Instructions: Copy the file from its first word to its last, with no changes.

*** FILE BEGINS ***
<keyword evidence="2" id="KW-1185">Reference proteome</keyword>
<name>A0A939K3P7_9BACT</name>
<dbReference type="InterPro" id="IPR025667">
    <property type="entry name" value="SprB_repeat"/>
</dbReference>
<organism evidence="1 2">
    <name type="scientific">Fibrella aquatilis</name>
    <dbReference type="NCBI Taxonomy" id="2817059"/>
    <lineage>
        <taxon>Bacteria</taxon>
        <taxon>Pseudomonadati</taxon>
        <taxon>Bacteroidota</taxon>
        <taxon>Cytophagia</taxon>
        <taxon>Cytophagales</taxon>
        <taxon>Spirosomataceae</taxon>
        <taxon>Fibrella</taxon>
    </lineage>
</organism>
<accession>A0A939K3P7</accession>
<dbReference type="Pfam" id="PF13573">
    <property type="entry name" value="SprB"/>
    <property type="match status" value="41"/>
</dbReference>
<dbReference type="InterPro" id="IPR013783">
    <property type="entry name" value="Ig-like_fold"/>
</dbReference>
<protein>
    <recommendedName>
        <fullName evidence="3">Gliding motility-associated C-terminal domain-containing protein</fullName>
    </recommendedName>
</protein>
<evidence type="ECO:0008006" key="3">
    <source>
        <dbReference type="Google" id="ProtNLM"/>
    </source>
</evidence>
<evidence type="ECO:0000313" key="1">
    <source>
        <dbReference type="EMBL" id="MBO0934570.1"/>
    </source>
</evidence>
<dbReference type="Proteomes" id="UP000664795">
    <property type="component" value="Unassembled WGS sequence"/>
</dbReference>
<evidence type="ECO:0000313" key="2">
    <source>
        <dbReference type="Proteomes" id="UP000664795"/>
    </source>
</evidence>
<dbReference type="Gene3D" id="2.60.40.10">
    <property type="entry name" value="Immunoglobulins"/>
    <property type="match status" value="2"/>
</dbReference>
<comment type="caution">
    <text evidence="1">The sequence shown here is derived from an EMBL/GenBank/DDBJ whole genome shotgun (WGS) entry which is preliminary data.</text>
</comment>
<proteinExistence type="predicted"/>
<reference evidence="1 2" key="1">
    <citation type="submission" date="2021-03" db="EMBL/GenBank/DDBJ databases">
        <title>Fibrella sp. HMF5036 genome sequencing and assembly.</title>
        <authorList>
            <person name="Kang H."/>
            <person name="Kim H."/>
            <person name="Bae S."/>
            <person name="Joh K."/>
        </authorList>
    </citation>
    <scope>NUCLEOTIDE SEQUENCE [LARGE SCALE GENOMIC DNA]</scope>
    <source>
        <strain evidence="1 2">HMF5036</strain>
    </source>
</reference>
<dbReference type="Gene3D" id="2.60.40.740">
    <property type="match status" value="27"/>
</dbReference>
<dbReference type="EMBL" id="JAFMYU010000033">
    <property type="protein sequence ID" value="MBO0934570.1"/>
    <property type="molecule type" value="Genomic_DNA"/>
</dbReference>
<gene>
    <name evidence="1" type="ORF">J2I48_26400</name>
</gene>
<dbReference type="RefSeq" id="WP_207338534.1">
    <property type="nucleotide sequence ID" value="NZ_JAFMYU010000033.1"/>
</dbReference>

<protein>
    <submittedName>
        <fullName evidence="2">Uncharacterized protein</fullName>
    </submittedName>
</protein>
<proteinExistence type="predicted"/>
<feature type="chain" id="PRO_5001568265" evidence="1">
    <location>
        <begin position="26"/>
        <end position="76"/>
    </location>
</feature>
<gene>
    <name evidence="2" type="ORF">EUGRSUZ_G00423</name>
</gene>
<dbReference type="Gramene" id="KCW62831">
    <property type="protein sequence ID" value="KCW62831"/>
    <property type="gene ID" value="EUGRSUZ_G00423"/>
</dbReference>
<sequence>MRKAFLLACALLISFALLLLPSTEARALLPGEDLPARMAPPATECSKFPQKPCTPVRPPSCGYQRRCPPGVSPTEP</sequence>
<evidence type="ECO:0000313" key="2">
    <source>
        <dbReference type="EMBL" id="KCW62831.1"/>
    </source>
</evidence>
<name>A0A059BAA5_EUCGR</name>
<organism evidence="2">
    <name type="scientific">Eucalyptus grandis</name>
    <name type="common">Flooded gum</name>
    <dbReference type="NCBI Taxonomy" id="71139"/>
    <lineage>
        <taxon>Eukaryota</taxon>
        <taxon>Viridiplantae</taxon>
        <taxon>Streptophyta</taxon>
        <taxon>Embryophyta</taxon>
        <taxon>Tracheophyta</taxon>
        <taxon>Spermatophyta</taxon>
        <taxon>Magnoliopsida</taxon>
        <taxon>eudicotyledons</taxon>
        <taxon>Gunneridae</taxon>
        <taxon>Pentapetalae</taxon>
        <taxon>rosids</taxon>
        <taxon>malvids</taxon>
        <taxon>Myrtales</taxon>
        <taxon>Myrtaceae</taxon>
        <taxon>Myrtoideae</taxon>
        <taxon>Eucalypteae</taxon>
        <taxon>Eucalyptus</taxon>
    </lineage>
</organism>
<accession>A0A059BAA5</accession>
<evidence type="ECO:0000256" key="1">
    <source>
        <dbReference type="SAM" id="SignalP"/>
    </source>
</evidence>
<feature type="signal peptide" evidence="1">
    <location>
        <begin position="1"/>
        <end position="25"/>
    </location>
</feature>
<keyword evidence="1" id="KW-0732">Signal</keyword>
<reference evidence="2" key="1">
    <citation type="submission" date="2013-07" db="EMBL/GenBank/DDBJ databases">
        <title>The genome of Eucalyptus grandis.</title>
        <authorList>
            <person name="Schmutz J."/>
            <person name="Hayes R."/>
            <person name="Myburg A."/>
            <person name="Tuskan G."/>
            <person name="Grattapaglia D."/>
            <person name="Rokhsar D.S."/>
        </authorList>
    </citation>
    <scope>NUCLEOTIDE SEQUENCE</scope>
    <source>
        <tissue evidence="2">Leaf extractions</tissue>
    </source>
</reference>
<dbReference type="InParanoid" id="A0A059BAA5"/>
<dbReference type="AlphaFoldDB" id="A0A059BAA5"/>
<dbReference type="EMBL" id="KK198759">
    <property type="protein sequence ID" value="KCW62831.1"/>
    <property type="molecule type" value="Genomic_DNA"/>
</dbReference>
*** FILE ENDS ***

<keyword evidence="2" id="KW-1185">Reference proteome</keyword>
<name>A0A939K3P7_9BACT</name>
<dbReference type="InterPro" id="IPR025667">
    <property type="entry name" value="SprB_repeat"/>
</dbReference>
<organism evidence="1 2">
    <name type="scientific">Fibrella aquatilis</name>
    <dbReference type="NCBI Taxonomy" id="2817059"/>
    <lineage>
        <taxon>Bacteria</taxon>
        <taxon>Pseudomonadati</taxon>
        <taxon>Bacteroidota</taxon>
        <taxon>Cytophagia</taxon>
        <taxon>Cytophagales</taxon>
        <taxon>Spirosomataceae</taxon>
        <taxon>Fibrella</taxon>
    </lineage>
</organism>
<accession>A0A939K3P7</accession>
<dbReference type="Pfam" id="PF13573">
    <property type="entry name" value="SprB"/>
    <property type="match status" value="41"/>
</dbReference>
<dbReference type="InterPro" id="IPR013783">
    <property type="entry name" value="Ig-like_fold"/>
</dbReference>
<protein>
    <recommendedName>
        <fullName evidence="3">Gliding motility-associated C-terminal domain-containing protein</fullName>
    </recommendedName>
</protein>
<evidence type="ECO:0008006" key="3">
    <source>
        <dbReference type="Google" id="ProtNLM"/>
    </source>
</evidence>
<evidence type="ECO:0000313" key="1">
    <source>
        <dbReference type="EMBL" id="MBO0934570.1"/>
    </source>
</evidence>
<dbReference type="Proteomes" id="UP000664795">
    <property type="component" value="Unassembled WGS sequence"/>
</dbReference>
<evidence type="ECO:0000313" key="2">
    <source>
        <dbReference type="Proteomes" id="UP000664795"/>
    </source>
</evidence>
<dbReference type="Gene3D" id="2.60.40.10">
    <property type="entry name" value="Immunoglobulins"/>
    <property type="match status" value="2"/>
</dbReference>
<comment type="caution">
    <text evidence="1">The sequence shown here is derived from an EMBL/GenBank/DDBJ whole genome shotgun (WGS) entry which is preliminary data.</text>
</comment>
<proteinExistence type="predicted"/>
<reference evidence="1 2" key="1">
    <citation type="submission" date="2021-03" db="EMBL/GenBank/DDBJ databases">
        <title>Fibrella sp. HMF5036 genome sequencing and assembly.</title>
        <authorList>
            <person name="Kang H."/>
            <person name="Kim H."/>
            <person name="Bae S."/>
            <person name="Joh K."/>
        </authorList>
    </citation>
    <scope>NUCLEOTIDE SEQUENCE [LARGE SCALE GENOMIC DNA]</scope>
    <source>
        <strain evidence="1 2">HMF5036</strain>
    </source>
</reference>
<dbReference type="Gene3D" id="2.60.40.740">
    <property type="match status" value="27"/>
</dbReference>
<dbReference type="EMBL" id="JAFMYU010000033">
    <property type="protein sequence ID" value="MBO0934570.1"/>
    <property type="molecule type" value="Genomic_DNA"/>
</dbReference>
<gene>
    <name evidence="1" type="ORF">J2I48_26400</name>
</gene>
<dbReference type="RefSeq" id="WP_207338534.1">
    <property type="nucleotide sequence ID" value="NZ_JAFMYU010000033.1"/>
</dbReference>

<protein>
    <submittedName>
        <fullName evidence="2">Uncharacterized protein</fullName>
    </submittedName>
</protein>
<proteinExistence type="predicted"/>
<feature type="chain" id="PRO_5001568265" evidence="1">
    <location>
        <begin position="26"/>
        <end position="76"/>
    </location>
</feature>
<gene>
    <name evidence="2" type="ORF">EUGRSUZ_G00423</name>
</gene>
<dbReference type="Gramene" id="KCW62831">
    <property type="protein sequence ID" value="KCW62831"/>
    <property type="gene ID" value="EUGRSUZ_G00423"/>
</dbReference>
<sequence>MRKAFLLACALLISFALLLLPSTEARALLPGEDLPARMAPPATECSKFPQKPCTPVRPPSCGYQRRCPPGVSPTEP</sequence>
<evidence type="ECO:0000313" key="2">
    <source>
        <dbReference type="EMBL" id="KCW62831.1"/>
    </source>
</evidence>
<name>A0A059BAA5_EUCGR</name>
<organism evidence="2">
    <name type="scientific">Eucalyptus grandis</name>
    <name type="common">Flooded gum</name>
    <dbReference type="NCBI Taxonomy" id="71139"/>
    <lineage>
        <taxon>Eukaryota</taxon>
        <taxon>Viridiplantae</taxon>
        <taxon>Streptophyta</taxon>
        <taxon>Embryophyta</taxon>
        <taxon>Tracheophyta</taxon>
        <taxon>Spermatophyta</taxon>
        <taxon>Magnoliopsida</taxon>
        <taxon>eudicotyledons</taxon>
        <taxon>Gunneridae</taxon>
        <taxon>Pentapetalae</taxon>
        <taxon>rosids</taxon>
        <taxon>malvids</taxon>
        <taxon>Myrtales</taxon>
        <taxon>Myrtaceae</taxon>
        <taxon>Myrtoideae</taxon>
        <taxon>Eucalypteae</taxon>
        <taxon>Eucalyptus</taxon>
    </lineage>
</organism>
<accession>A0A059BAA5</accession>
<evidence type="ECO:0000256" key="1">
    <source>
        <dbReference type="SAM" id="SignalP"/>
    </source>
</evidence>
<feature type="signal peptide" evidence="1">
    <location>
        <begin position="1"/>
        <end position="25"/>
    </location>
</feature>
<keyword evidence="1" id="KW-0732">Signal</keyword>
<reference evidence="2" key="1">
    <citation type="submission" date="2013-07" db="EMBL/GenBank/DDBJ databases">
        <title>The genome of Eucalyptus grandis.</title>
        <authorList>
            <person name="Schmutz J."/>
            <person name="Hayes R."/>
            <person name="Myburg A."/>
            <person name="Tuskan G."/>
            <person name="Grattapaglia D."/>
            <person name="Rokhsar D.S."/>
        </authorList>
    </citation>
    <scope>NUCLEOTIDE SEQUENCE</scope>
    <source>
        <tissue evidence="2">Leaf extractions</tissue>
    </source>
</reference>
<dbReference type="InParanoid" id="A0A059BAA5"/>
<dbReference type="AlphaFoldDB" id="A0A059BAA5"/>
<dbReference type="EMBL" id="KK198759">
    <property type="protein sequence ID" value="KCW62831.1"/>
    <property type="molecule type" value="Genomic_DNA"/>
</dbReference>